'I won't rest until I know what happened to her'

Mother of Adi Ya'acobi is still hopeful a decade after her daughter's disappearance.

By
December 13, 2006 02:49
2 minute read.
'I won't rest until I know what happened to her'

adi 88. (photo credit: )

 
X

Dear Reader,
As you can imagine, more people are reading The Jerusalem Post than ever before. Nevertheless, traditional business models are no longer sustainable and high-quality publications, like ours, are being forced to look for new ways to keep going. Unlike many other news organizations, we have not put up a paywall. We want to keep our journalism open and accessible and be able to keep providing you with news and analyses from the frontlines of Israel, the Middle East and the Jewish World.

As one of our loyal readers, we ask you to be our partner.

For $5 a month you will receive access to the following:

  • A user experience almost completely free of ads
  • Access to our Premium Section
  • Content from the award-winning Jerusalem Report and our monthly magazine to learn Hebrew - Ivrit
  • A brand new ePaper featuring the daily newspaper as it appears in print in Israel

Help us grow and continue telling Israel’s story to the world.

Thank you,

Ronit Hasin-Hochman, CEO, Jerusalem Post Group
Yaakov Katz, Editor-in-Chief

UPGRADE YOUR JPOST EXPERIENCE FOR 5$ PER MONTH Show me later

When reports surfaced this past summer that an Austrian girl who had vanished on her way to school in Vienna eight years ago reappeared after being held as a sex slave in an underground dungeon, Betty Ya'acobi felt a glimmer of hope that she would learn what happened to her daughter, Adi, who went missing in the heart of Tel Aviv 10 years ago. "Maybe this is like what happened in Austria - there is no shortage of crazy people in this country," said Ya'acobi in an interview with The Jerusalem Post as she marked the 10th anniversary of Adi's disappearance. "I like to think that if she was still alive she would have called me or her sister or her father. She would have given us a sign." There has been no word from Adi since she spent the afternoon of December 13, 1996 shopping with her twin sister Sarit on Tel Aviv's trendy Rehov Sheinkin. The girls, then 16, parted at about 5 p.m., with Sarit returning to the apartment of their father, Yossi. Adi said she was going to sleep at a friend's house. A Tel Aviv Police District spokesman told the Post this week that Adi's file was still open, but that there had been no new information for some time. At the time of her disappearance, police interviewed Adi's family and friends, scoured nightclubs, pubs and other places she frequented, and followed up on information from the public. No clues turned up. "We've lived for all these years without any information about her," said Ya'acobi, the strain evident. "I feel very alone with this. There's no one to support me while I suffer this trauma. Although it's been so many years, it doesn't get any easier." "My situation is not the same as the families of soldiers who are missing. They have an address for where their child has gone. The whole country, the whole world shares their anguish with them. I have nothing. Every day that passes kills me," she said, adding that Sarit no longer wants to talk about her sister's disappearance and Adi's friends have not stayed in contact. Ya'acobi said her biggest fear was that her daughter's case would go completely cold - that everybody would forget Adi is still missing. "I still have to get the information out to the public," she said. "The police would not have caught the rapist [Benny Sela] without releasing information to the public." As for the police, who have come under increasing criticism of late, Ya'acobi said forcefully that "they were very helpful" and continued to be so. "But I still feel like we must have missed something back then," she said. "I go over it again and again." And asked whether the passage of time had done anything to ease her pain, Ya'acobi answered without hesitation: "I try to tell myself that this hasn't really happened, that I will eventually wake up from this nightmare, but my life has completely changed. I no longer trust anyone." "I won't be able to rest until I know what happened to her," she said. "All I hope is that I eventually find out the truth about what happened to my daughter, before I die." She urged anyone with information to contact the police or to call her personal hotline at (03) 522-5906.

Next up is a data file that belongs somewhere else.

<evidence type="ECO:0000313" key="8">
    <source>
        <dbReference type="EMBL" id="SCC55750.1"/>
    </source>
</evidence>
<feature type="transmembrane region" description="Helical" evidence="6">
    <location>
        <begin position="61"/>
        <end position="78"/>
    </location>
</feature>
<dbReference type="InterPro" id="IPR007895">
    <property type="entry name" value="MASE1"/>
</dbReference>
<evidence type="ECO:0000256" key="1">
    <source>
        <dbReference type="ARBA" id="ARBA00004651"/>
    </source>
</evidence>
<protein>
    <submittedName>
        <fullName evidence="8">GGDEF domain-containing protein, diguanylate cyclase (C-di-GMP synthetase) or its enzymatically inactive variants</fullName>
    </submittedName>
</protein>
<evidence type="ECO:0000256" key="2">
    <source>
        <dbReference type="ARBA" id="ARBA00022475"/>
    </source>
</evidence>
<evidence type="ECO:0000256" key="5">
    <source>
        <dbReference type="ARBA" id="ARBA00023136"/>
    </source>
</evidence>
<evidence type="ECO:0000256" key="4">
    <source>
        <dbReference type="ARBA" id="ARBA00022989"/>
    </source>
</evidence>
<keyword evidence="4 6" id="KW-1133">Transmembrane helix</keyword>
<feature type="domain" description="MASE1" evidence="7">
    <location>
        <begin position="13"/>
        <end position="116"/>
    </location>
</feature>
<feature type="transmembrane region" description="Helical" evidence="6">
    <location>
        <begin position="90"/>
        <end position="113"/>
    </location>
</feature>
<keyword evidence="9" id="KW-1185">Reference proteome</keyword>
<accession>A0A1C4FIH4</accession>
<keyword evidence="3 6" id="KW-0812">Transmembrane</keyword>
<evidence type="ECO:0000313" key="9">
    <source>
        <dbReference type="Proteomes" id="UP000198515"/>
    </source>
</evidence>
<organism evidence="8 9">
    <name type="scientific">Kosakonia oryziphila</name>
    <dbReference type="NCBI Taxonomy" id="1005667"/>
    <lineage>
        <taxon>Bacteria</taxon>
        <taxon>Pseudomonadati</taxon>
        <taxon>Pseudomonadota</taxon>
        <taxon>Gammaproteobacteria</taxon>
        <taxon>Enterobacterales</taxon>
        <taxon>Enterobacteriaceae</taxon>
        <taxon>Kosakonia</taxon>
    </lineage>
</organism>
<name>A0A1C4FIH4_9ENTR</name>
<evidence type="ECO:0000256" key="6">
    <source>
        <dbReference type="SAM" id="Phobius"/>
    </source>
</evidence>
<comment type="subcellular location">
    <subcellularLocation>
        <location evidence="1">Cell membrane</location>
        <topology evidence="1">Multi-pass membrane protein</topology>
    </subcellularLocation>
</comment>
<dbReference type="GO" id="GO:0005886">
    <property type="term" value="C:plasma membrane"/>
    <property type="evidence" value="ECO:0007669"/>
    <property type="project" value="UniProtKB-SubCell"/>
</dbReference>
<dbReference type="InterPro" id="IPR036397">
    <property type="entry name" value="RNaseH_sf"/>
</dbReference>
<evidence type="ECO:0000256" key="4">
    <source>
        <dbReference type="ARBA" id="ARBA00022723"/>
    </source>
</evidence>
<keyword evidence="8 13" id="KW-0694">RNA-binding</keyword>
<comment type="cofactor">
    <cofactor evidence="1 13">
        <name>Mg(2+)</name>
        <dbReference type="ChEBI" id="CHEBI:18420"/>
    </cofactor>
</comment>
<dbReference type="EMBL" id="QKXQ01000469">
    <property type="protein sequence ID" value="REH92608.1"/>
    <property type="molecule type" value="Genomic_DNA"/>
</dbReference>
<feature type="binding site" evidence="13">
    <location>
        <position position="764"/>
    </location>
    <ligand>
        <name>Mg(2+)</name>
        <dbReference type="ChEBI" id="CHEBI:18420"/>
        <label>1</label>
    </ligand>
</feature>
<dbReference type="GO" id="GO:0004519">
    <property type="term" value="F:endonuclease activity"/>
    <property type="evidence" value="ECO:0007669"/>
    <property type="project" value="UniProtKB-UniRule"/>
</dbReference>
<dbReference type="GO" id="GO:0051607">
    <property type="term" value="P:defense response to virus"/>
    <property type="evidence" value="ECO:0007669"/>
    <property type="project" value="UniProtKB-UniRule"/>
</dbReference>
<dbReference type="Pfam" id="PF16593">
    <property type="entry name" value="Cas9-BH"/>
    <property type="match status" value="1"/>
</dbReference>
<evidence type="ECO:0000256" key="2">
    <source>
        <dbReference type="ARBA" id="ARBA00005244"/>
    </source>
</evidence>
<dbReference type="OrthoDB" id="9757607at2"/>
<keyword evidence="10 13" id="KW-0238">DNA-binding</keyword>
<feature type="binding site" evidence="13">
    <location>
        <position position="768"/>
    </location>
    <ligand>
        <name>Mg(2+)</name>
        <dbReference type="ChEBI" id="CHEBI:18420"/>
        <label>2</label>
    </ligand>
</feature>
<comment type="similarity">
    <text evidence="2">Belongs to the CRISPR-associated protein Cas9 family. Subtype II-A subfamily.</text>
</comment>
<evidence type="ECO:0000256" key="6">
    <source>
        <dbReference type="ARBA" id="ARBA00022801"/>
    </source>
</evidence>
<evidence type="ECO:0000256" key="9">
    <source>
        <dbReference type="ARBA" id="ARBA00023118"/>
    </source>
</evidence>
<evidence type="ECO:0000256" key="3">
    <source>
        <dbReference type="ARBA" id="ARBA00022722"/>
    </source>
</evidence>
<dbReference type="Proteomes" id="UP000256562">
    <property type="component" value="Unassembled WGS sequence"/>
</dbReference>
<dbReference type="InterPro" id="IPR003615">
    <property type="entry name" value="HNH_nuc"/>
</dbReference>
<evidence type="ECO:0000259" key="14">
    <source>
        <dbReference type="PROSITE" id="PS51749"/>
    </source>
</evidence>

Join Jerusalem Post Premium Plus now for just $5 and upgrade your experience with an ads-free website and exclusive content. Click here>>

Related Content

Jisr az-Zarq
April 3, 2014
Residents of Jisr az-Zarqa beckon Israel Trail hikers to enjoy their town

By SHARON UDASIN